Mark tells a great story. You could do it too. I'm doing it right now. It's called re-invention.
Many thanks to Craig McGinty. He offers some great hints and tips to small business owners, writers, self-publishers and anyone else interested in getting the best out of the internet.
One for the youngsters and I do mean young.
Computer literacy is increasingly seen as an essential skill for children. But what is the best age to introduce them to computers and does it give them a head-start?
This is a story I did for BBC Click - text story and video. In my experience - I have seen such an interest and excitement from my children ( 4 and 2 ). They love singing songs, playing games, printing out characters, doing puzzles and having a story read to them. Yes I know I should be reading and playing with them and I do but as long as they don't spend more than 30 mins then I'm cool about it. Just wondered if anyone had any great sites for younger kids to go to?
Over at The Guardian there seems to be two distinct schools of thought. One which tells us how great the digital world is ( Guardian Unlimited) and another where nothing is right ( Guardian extremely limited?)
Johnnie Moore rightly pointed to Jonathon Freedland's whine this week.
Right now, the internet is too often like a stuffy meeting room on a bad night. It needs to change if it's to live up to its democratic potential.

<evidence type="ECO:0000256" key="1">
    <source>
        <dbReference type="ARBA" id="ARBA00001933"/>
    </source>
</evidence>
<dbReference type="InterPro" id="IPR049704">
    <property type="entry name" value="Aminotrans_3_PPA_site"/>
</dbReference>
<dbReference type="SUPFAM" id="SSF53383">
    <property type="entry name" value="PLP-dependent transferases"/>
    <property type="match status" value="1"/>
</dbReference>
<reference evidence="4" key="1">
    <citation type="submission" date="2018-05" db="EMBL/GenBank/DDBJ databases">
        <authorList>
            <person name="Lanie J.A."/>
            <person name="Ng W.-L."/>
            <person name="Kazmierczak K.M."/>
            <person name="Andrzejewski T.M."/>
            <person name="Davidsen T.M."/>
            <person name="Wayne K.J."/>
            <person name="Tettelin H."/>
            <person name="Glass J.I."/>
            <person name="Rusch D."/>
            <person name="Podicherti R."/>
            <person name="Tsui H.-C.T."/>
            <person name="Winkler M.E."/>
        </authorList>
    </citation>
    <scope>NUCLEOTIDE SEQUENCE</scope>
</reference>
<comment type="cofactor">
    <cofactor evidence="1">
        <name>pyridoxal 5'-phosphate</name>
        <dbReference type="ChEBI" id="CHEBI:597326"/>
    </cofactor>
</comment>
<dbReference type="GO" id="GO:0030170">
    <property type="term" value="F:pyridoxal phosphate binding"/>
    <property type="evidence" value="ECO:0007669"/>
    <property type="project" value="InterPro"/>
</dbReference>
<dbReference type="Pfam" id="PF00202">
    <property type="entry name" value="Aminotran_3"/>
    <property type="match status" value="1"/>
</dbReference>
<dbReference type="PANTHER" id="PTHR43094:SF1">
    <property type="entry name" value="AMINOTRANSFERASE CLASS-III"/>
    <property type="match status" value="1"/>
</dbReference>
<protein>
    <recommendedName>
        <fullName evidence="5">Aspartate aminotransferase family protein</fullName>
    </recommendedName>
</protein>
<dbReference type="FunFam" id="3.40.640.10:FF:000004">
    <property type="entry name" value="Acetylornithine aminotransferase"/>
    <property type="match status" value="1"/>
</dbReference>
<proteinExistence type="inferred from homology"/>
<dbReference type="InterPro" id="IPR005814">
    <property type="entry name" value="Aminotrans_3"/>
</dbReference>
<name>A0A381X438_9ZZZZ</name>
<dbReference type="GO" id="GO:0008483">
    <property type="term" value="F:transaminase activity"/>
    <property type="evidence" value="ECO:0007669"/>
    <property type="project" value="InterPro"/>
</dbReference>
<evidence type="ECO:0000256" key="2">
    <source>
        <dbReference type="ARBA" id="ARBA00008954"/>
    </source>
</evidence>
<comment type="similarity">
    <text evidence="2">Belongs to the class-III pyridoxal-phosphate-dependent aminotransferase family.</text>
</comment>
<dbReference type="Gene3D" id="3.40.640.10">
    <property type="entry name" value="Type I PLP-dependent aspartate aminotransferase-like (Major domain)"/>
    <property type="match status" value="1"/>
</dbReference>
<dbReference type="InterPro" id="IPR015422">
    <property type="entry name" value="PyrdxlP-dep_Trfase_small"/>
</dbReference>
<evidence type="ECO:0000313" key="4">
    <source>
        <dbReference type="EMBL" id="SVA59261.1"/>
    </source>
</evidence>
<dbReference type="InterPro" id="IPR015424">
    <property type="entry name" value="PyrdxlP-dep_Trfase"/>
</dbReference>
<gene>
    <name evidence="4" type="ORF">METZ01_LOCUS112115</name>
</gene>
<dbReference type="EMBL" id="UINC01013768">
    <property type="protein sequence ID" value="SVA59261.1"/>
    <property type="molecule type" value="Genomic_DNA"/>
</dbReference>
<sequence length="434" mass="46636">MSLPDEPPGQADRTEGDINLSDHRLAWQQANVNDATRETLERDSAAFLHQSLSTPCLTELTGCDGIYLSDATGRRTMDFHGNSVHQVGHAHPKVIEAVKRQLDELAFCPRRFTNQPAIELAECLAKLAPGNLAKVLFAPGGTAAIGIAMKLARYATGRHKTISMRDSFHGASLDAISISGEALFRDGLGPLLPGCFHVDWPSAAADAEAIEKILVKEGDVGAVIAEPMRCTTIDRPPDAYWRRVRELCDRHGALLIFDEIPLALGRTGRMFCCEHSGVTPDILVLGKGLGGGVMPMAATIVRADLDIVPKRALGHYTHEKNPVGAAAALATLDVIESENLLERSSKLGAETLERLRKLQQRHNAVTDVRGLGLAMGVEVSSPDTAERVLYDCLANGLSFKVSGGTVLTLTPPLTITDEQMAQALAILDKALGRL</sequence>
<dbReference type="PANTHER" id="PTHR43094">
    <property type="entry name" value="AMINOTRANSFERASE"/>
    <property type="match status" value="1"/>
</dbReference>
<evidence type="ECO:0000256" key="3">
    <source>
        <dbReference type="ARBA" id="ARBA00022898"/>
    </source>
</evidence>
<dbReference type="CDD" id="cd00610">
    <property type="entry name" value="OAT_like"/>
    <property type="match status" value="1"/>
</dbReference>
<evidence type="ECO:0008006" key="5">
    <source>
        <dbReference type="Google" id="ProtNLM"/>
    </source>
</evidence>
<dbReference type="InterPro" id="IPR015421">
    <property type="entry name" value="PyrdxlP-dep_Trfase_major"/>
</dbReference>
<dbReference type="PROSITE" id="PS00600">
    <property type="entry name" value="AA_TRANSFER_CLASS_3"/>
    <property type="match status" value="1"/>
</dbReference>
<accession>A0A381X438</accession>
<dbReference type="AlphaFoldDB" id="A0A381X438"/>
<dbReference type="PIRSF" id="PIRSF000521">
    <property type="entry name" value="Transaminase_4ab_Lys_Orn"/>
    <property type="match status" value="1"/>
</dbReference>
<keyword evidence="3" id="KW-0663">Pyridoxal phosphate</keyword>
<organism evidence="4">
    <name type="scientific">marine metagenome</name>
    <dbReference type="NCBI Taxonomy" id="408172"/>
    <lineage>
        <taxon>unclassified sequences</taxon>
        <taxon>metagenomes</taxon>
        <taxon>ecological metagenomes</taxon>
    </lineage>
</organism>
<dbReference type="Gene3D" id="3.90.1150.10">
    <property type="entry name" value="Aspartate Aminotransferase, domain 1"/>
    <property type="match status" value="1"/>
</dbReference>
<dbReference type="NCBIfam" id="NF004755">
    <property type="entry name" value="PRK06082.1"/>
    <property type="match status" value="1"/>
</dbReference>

This weekend Tim Dowling has a go in his piece "Comedy of Manners".
Marina Hyde writes "New technology, new lows for our political discourse".
On the launch of Labourvision she agrees with the comment
"New Technology, same suck up".
Now depending on which box you tick on the ballot paper - you may agree. But surely that's up to the audience. Either they watch or they don't. Why do these rather full of themselves "real journo's" get so worked up about it? The Web is not perfect and neither are some of our national newspapers. Freedom of Speech anyone?
This is marvelous. If like me, you have ever wondered how George W has consistently been able to deliver great speeches - then wonder no further. This new Presidential aid(e) could be just the thing if you're struggling to find a creative way to deliver your own marvelous monologue.
Brilliant idea ! Stowe Boyd has started BlogTalkRadio - here's the blurb:
BlogTalkRadio is a platform that extends the blog, allowing any individual to host a live blogshow online. Our service is free to all users, whether you host a blogshow or listen in. Plus hosts earn half of all revenue generated by their blogshow and Host Channel page.
The blog has changed the face of media and communication. But unfortunately, it has its limits. Primarily, the blog does not allow for real-time interaction between the blogger and his or her readers. At BlogTalkRadio, we extend the blog to allow such live interaction, as well as allow users to generate and consume content in audio format as well as in written format.
We allow every individual the freedom to become a blogshow host, similar to a radio talk show host. That is why "radio" appears in our name. However, because we are on the Internet, your potential reach as a blogshow host far exceeds the reach of a radio talk show host because your audience is global rather than regional. Additionally, as a listener, you have access to far more content than you would on your local or even satellite radio station.